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Neti Pot (and Tap Water) Killed Two People in Louisiana

Photo: savingnaturally.com

For any of those die-hard Neti Pot fans out there (um, Eric, that means you), beware: using tap water with the sinus cleaning device is unsafe.

Last week, a 51-year-old woman in Louisiana died from an infection after using her Neti Pot with tap water that contained a  brain-eating amoeba. The microbe, called Naegleria fowleri, the lives in warm freshwater environments like lakes, rivers and springs and causes an infection that leads to the destruction of brain tissue. This is the second case of a Neti Pot user dying from the amoeba in the last year. In June, a 20-year-old man who also used the sinus cleaner with contaminated tap water passed away.

While the deaths are frightening and shocking, it’s worth noting that this particular type of infection is rare — and it’s even rarer to get it from H2O from your faucet. (Typically, the disease is contracted by swimming or diving in warm freshwater that is contaminated.)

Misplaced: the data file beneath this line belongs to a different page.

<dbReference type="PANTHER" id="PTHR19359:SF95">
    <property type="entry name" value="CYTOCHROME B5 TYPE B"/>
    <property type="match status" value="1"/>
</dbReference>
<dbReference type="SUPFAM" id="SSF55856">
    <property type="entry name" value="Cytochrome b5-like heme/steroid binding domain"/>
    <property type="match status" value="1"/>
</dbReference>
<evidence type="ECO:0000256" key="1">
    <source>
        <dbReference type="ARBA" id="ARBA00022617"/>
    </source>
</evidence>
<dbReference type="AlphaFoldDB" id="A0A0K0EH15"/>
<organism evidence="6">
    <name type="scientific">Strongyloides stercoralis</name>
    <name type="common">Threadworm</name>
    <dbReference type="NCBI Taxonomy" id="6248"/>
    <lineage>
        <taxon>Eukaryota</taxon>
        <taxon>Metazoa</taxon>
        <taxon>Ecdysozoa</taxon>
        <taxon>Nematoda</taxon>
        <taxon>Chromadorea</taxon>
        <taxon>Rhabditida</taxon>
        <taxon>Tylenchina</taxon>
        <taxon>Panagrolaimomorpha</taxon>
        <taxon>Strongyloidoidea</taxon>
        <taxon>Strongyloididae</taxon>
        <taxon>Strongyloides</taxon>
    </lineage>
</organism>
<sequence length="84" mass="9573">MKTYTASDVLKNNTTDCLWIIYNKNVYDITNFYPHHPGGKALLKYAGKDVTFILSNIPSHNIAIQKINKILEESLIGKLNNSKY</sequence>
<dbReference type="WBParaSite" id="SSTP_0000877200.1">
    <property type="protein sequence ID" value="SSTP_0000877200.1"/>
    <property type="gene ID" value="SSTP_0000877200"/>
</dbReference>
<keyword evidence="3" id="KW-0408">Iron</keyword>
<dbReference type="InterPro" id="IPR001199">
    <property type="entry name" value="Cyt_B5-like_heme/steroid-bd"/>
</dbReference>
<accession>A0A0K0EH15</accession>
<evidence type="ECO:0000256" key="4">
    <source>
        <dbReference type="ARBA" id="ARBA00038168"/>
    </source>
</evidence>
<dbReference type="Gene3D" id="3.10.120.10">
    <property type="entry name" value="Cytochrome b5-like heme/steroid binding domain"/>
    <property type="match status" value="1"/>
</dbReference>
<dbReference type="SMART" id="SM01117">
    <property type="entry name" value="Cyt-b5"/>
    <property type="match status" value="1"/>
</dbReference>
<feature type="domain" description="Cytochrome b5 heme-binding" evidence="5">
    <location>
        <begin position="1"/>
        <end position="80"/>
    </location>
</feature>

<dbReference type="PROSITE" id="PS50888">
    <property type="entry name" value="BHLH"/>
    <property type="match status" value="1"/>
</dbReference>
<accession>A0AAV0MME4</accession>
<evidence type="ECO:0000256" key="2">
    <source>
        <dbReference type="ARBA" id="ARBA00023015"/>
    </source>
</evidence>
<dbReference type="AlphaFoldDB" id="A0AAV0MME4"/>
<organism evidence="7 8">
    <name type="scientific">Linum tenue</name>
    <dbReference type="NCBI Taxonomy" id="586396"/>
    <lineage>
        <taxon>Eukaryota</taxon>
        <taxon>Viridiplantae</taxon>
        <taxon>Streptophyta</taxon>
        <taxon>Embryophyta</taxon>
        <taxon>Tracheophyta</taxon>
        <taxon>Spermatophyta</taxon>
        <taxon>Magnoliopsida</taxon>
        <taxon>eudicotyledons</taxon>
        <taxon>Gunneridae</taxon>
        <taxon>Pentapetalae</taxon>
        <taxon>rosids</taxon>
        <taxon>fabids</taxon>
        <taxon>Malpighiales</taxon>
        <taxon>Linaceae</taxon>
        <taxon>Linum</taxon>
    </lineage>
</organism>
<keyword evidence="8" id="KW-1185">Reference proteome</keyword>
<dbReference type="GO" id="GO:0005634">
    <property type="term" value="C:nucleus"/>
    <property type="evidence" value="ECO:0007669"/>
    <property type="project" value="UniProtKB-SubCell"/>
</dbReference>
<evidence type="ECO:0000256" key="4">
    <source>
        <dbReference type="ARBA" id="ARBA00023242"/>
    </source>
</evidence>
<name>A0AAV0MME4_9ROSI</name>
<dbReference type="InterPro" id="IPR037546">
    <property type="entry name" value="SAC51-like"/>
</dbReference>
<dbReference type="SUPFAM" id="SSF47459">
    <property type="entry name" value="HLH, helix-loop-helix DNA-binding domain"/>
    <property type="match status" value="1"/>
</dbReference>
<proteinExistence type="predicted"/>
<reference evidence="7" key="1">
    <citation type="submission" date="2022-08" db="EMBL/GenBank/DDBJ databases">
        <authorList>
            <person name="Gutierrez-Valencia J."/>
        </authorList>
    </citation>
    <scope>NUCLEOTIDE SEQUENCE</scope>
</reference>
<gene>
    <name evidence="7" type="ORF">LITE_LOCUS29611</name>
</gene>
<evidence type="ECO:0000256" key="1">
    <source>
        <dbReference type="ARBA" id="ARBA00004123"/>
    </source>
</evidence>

Dr. Raoult Ratard, the Louisiana State Epidemiologist, told the Associated Press that tap water is safe for drinking, but not for irrigating your nose. He went on to say that if you are rinsing or flushing your sinuses with a device like a Neti Pot, you should be using “distilled, sterile or previously boiled water with the irrigation solution.” 

As semi-religious users of sinus cleaning, we’re taking Dr. Ratard’s suggestions seriously. No more slacking off by using tap water for us — just filtered or boiled water from here on out.

Are you a Neti Pot lover? Are you good about only using filtered, boiled, or sterile water?

—Candice

For more articles on staying healthy and well, check out these other Birchbox posts.

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